The complication rate, regardless of graft take, is an important indicator of graft success and occurred for a number of reasons. Sixteen percentage of patients developed an infection of their composite graft, similar to the 17% reported by Butler et al.8 Like Butler et al.,8 grafts that became infected tended to fail. Infection was more likely in patients under 4 and where bone was exposed. Bone denuded of periosteum inhibits granulation tissue formation and prolongs wound healing,30 , 31 which may contribute to infection risk. Graft infections were also anecdotally more likely in cases of postoperative trauma and failure to adhere to antibiotics, factors not directly measured. Our revision rate was 9%, similar to the 10% reported by Eberlin et al.25 but higher than the 2% reported by Murphy et al.7 Five revisions were to debride necrotic or infected tissue and 4 were for terminalization due to exposed bone, a complication of failed grafts, consistent with the finding that failed grafts were more likely to require a second operation. Most composite grafts were left to demarcate. If an exchar formed, then this was left to dry out until the necrotic piece of tissue came away, as long as there was no infection. Often the tissue left underneath had reepithelialized and required only minimal dressings thereafter, as the composite graft itself had acted like a biological dressing. Nine percentage of patients experienced wound healing complications, mostly overgranulation. Psychological complications were found in 4 patients, occurring either because of the trauma itself, or due to cosmetic concerns around the resulting deformity.
Interestingly, parents and patients had a positive attitude toward grafts and viewed graft survival as higher than that defined by the medical team. This perhaps reflects appropriate preoperative counseling to managing expectations, or suggests parents and patients considered grafts to survive if function, sensation and cosmesis were restored. Parents and patients who perceived the graft to fail tended to report more cosmetic disturbances and were less satisfied with the results. Satisfaction rating was higher than ratings of how normal the fingertips looked. Other authors report high patient satisfaction.4 , 25 Cosmetic complications were present in more than half of patients. Nail deformities are common after composite grafting.8 Finger shortening and nail curving may relate to the bone nibbling when bone was exposed.32 Sensory complications occurred in under 30% of patients, with tenderness of the scar or graft the most likely complaint. It mostly took 2–6 months before the finger function was returned, consistent with the medical reported follow-up time of 4.5 months. A long healing time has been emphasized by previous authors.18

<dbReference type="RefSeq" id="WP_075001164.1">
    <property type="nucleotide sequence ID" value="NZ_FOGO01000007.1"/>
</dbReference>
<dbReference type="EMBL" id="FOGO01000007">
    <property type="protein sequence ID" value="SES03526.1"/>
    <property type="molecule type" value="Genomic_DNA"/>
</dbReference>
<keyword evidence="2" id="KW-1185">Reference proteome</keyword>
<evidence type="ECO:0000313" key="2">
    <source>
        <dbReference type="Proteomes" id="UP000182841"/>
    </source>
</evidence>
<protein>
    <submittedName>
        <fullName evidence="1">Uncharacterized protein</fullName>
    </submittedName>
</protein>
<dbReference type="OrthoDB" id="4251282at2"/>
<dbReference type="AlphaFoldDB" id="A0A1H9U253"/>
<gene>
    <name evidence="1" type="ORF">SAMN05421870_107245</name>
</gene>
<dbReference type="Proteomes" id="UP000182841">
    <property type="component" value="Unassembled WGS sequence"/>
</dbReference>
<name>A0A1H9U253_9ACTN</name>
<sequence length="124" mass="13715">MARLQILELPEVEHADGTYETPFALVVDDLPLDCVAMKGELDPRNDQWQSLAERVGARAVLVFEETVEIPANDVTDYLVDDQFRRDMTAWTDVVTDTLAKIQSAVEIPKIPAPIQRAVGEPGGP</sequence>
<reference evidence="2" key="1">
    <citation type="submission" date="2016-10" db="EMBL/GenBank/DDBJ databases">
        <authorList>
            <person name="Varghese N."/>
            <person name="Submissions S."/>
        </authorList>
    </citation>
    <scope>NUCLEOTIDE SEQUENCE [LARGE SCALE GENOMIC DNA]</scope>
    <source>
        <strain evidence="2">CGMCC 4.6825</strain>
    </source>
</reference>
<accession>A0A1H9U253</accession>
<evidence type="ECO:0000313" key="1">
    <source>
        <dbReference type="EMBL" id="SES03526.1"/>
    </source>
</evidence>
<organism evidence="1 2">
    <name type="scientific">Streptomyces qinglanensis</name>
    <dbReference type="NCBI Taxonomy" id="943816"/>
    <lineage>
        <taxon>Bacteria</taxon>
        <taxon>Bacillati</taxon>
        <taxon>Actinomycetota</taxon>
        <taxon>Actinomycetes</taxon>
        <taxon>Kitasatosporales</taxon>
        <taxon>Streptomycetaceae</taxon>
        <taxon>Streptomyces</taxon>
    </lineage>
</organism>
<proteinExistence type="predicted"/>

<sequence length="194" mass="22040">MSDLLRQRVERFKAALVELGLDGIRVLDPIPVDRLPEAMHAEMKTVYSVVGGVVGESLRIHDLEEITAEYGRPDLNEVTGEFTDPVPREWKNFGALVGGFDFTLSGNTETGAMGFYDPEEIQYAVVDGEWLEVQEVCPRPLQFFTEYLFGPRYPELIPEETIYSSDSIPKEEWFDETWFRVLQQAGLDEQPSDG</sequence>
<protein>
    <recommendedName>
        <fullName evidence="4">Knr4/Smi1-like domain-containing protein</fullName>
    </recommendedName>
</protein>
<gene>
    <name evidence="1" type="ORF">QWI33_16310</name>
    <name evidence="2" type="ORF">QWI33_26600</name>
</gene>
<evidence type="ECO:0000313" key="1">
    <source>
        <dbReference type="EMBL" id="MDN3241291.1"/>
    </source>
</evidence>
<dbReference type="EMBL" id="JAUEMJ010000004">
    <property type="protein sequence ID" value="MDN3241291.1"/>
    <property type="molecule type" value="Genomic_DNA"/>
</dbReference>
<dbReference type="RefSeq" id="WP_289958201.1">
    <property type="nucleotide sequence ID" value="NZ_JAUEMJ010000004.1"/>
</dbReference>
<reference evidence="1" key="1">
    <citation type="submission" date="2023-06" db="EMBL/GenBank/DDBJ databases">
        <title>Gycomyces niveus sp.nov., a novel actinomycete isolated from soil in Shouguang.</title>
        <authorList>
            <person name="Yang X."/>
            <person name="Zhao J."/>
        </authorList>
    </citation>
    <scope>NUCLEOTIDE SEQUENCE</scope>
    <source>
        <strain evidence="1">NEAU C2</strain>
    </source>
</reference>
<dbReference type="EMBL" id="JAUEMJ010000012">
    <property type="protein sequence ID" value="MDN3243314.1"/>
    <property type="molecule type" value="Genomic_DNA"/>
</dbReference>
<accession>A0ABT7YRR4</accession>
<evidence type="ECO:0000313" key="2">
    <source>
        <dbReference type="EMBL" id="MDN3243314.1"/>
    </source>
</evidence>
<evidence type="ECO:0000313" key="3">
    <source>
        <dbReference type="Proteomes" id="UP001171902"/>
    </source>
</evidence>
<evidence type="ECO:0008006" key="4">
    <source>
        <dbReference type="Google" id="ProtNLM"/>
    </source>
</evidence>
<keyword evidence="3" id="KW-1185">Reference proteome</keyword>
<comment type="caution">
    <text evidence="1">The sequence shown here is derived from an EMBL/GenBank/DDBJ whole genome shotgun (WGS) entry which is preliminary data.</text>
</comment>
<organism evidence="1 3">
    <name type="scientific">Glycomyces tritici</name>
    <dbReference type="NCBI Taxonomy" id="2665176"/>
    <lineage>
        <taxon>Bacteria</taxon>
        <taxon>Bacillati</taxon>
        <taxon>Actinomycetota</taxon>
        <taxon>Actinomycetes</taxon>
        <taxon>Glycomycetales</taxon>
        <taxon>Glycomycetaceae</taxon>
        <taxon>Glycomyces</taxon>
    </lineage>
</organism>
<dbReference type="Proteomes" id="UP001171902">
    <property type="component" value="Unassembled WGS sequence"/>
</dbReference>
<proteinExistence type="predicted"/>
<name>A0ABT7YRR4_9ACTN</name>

This study was mainly limited by its design as a retrospective case series, subject to the quality of medical notes and reporting bias. Sensory and functional outcomes are hard to assess in young patients, and parents found some questions difficult to answer. The nature of retrospectively relying on consistency in notes decreased the ability to assess factors such as antibiotic use and steps taken by the patient in the time between injury and surgery. Future work should use prospective designs to ensure improved methodology for measuring graft take, use consistent definitions and outcomes to enable synthesis of results, and should compare composite grafts to alternative treatment strategies.
The goal of treating fingertip amputations is to maintain cosmetic appearance and digital length, restore function, provide soft-tissue protection, all while avoiding complications and achieving high patient satisfaction. Composite grafts, despite not taking completely in most cases, were extremely successful in terms of these goals. Composite grafts mainly functioned as biological dressings, which facilitated healing. This case series uniquely highlights the possible psychological outcomes of composite grafts in the pediatric population, and our results suggest that patients should be counseled about the possibility of their occurrence. Composite grafts of patients younger than 4 and from nonavulsion injuries are more likely to survive. Composite grafts can be successful if sutured on up to 24 hours after injury if the tip has been appropriately cooled, but after 24 hours survival rates are poor. No difference in graft take between grafts replaced before or after the 6-hour “ischemic” time was seen. Given the low morbidity associated with grafts and high patient satisfaction composite grafting is a worthwhile procedure in distal fingertip amputations.
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Supplemental Digital Content